Despite a financial crisis for the ages, the catastrophic collapse of a Republican Party crippled by his political legacy, and the highest presidential disapproval rating in the history of American polling, outgoing commander in chief George W. Bush has not completely lost his sense of fun. When Rolling Stone caught up with him at the White House shortly after the holidays for what would turn out to be his final extended sit-down interview as president, the graying but still quite fit Texan had just finished his morning exercycle session in an eagle-emblazoned sweatsuit and was fiddling with a new toy.
"They call it a Wii, or a Mee, or something," Bush tells me, smiling as he waves a wandlike plastic device in front of a 54-inch plasma TV in the Treaty Room, a large, brightly lit chamber on the second floor of the Executive Residence that traditionally functions as the president's private study. The president is playing a friendly game of Major League Baseball — the Boston Red Sox against his cherished Texas Rangers — and a computer-rendered Daisuke Matsuzaka drills a hard slider right past him, down and in.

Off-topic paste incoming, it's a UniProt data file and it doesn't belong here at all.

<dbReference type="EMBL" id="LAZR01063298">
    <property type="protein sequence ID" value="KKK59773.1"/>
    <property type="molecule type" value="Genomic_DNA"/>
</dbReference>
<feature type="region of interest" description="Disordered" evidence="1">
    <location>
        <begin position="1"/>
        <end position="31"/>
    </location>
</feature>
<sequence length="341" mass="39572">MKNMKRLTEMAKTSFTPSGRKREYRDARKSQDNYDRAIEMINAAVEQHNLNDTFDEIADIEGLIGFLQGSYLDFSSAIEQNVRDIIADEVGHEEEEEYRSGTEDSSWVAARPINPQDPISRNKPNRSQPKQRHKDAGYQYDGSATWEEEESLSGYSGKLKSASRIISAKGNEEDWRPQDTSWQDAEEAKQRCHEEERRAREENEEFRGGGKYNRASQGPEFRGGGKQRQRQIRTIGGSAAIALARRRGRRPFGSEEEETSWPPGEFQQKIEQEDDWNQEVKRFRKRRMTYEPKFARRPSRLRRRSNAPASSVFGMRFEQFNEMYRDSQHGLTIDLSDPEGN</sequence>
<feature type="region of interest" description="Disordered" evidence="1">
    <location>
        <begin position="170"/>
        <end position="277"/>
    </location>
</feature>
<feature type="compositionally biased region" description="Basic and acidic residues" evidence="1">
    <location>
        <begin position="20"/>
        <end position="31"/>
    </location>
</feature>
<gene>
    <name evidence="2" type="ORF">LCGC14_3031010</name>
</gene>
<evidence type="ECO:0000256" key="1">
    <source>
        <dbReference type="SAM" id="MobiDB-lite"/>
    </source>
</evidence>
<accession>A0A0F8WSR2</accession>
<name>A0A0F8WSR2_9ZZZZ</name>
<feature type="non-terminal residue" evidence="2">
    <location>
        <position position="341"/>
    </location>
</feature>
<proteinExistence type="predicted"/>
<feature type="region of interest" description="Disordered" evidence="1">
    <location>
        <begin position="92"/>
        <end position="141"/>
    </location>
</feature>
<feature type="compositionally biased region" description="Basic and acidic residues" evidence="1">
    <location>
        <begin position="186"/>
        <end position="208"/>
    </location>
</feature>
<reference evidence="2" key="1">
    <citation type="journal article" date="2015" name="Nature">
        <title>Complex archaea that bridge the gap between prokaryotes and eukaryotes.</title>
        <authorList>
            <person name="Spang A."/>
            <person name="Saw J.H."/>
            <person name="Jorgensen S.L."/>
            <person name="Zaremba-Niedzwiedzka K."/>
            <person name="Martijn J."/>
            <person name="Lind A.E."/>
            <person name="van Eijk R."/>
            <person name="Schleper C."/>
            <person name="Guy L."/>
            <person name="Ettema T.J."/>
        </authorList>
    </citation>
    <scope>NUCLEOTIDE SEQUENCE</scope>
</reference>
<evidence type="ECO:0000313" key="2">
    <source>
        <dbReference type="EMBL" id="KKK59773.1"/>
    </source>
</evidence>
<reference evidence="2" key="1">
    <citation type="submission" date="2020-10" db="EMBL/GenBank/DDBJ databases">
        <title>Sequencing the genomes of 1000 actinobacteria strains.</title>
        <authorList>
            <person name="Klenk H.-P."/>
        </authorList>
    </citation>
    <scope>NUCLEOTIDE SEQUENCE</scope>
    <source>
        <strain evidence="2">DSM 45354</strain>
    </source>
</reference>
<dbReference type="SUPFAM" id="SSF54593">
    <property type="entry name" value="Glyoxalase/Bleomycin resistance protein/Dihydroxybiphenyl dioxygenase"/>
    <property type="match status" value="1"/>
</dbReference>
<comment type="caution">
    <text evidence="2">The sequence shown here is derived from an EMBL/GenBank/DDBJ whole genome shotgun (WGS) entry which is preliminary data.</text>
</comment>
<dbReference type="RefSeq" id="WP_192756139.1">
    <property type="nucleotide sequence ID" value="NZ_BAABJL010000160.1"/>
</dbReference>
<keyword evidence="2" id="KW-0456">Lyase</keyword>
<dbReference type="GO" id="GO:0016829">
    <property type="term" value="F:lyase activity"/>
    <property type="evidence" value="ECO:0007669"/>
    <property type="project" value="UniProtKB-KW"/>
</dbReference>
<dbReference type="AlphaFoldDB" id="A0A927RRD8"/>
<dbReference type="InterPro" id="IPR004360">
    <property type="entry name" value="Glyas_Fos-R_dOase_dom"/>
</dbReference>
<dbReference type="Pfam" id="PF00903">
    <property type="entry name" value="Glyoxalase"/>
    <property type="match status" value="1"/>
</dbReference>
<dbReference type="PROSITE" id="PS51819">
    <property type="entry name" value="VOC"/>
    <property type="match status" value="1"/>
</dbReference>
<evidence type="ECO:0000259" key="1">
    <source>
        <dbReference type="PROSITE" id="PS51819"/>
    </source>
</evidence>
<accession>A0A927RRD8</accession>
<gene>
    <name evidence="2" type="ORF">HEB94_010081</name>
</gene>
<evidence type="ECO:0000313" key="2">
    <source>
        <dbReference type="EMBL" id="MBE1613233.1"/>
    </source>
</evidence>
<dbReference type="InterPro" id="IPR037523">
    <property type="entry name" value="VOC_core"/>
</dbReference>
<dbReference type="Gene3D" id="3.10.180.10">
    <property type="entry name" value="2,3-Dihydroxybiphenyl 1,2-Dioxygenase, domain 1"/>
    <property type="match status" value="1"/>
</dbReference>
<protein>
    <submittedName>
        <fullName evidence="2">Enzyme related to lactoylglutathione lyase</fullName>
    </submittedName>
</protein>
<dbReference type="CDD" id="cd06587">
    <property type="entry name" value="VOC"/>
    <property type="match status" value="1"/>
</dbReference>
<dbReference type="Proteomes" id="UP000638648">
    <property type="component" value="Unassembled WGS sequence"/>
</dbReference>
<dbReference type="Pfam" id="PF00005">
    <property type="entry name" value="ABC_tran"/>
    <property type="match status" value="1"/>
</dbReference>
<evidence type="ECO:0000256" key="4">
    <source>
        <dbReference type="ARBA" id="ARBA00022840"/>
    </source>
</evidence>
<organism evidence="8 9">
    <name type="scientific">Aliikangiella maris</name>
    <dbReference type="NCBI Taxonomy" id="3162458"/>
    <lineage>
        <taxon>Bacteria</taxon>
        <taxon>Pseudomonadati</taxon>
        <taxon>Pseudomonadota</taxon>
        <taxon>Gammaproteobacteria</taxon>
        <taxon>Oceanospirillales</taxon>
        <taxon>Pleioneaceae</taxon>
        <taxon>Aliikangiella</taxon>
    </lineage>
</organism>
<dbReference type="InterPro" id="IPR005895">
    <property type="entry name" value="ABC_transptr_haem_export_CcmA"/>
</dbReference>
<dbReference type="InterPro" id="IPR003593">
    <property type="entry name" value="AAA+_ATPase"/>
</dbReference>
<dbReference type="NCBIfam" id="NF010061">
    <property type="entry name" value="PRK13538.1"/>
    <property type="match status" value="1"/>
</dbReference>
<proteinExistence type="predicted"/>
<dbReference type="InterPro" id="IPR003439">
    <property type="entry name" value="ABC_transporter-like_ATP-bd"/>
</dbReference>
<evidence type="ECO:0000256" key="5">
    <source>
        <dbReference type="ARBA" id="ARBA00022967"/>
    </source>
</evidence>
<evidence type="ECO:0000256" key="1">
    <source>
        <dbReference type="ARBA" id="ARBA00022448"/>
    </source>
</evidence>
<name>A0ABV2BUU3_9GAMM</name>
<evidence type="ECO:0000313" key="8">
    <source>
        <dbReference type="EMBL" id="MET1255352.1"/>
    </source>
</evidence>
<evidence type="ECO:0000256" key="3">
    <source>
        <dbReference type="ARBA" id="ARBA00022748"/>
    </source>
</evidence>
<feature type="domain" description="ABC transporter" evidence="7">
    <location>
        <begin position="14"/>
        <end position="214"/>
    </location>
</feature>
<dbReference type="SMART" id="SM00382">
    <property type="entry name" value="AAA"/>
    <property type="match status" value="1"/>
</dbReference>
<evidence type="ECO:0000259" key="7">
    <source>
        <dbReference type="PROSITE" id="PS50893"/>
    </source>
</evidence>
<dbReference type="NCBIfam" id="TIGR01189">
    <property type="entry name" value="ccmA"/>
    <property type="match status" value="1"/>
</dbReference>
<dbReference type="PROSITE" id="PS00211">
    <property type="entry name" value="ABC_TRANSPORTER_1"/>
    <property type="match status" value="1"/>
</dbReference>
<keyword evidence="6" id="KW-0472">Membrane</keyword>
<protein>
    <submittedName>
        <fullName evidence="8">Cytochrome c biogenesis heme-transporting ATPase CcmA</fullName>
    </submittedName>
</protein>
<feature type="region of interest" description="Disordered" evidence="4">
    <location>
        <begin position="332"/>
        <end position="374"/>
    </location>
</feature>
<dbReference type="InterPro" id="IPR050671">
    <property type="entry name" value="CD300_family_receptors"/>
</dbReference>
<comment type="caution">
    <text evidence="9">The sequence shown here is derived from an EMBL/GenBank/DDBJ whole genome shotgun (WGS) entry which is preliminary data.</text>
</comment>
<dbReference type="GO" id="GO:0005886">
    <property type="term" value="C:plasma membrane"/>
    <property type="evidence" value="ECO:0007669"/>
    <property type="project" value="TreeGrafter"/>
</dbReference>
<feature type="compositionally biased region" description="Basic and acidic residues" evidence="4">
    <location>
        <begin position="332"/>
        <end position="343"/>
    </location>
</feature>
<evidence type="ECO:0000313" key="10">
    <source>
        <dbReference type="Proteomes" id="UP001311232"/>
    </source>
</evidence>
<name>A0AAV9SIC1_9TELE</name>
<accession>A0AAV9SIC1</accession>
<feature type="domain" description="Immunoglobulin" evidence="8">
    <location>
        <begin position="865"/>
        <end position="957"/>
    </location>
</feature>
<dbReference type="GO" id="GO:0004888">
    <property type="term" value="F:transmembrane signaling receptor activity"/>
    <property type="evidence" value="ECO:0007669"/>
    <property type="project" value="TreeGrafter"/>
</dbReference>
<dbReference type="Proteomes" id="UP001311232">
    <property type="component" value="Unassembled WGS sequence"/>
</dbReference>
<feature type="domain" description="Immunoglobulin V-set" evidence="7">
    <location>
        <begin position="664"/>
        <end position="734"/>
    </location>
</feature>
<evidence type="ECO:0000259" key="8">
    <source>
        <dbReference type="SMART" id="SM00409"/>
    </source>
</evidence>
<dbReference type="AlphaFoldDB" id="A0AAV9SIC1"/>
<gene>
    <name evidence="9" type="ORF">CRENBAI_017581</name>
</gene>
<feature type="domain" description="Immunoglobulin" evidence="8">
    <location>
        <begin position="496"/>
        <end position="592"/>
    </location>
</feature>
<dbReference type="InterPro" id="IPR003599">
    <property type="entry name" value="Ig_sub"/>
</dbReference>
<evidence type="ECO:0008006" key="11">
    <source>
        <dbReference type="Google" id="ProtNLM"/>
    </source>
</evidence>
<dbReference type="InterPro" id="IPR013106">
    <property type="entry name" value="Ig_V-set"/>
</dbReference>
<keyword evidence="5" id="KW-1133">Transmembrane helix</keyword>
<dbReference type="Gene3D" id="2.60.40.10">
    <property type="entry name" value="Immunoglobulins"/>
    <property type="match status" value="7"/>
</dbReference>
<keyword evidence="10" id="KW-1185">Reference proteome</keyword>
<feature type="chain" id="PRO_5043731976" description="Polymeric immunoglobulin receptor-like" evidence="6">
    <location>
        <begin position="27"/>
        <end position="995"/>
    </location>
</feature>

"Huh," says the president. "Might have to choke up a little."
Although now used as a game room, the Treaty Room still has a classic feel, with a century-old painting by Theobald Chartran depicting the signing of the peace treaty after the Spanish-American War, and a magnificent mahogany "treaty table" first used by Ulysses S. Grant. A bookshelf on the north wall displays standard-issue Americana such as Poor Richard's Almanack, but it also contains former swimsuit model Kathy Ireland's Powerful Inspirations: Eight Lessons That Will Change Your Life ("There's a lot of good life stuff in there, a lot of stuff about patience," the president says) and a well-worn copy of 101 Dumb Dog Deaths ("Makes me laugh every time, especially the one about cow-tipping").
Matsuzaka delivers again, but the president looks fastball when the pitch is a change. "Damn...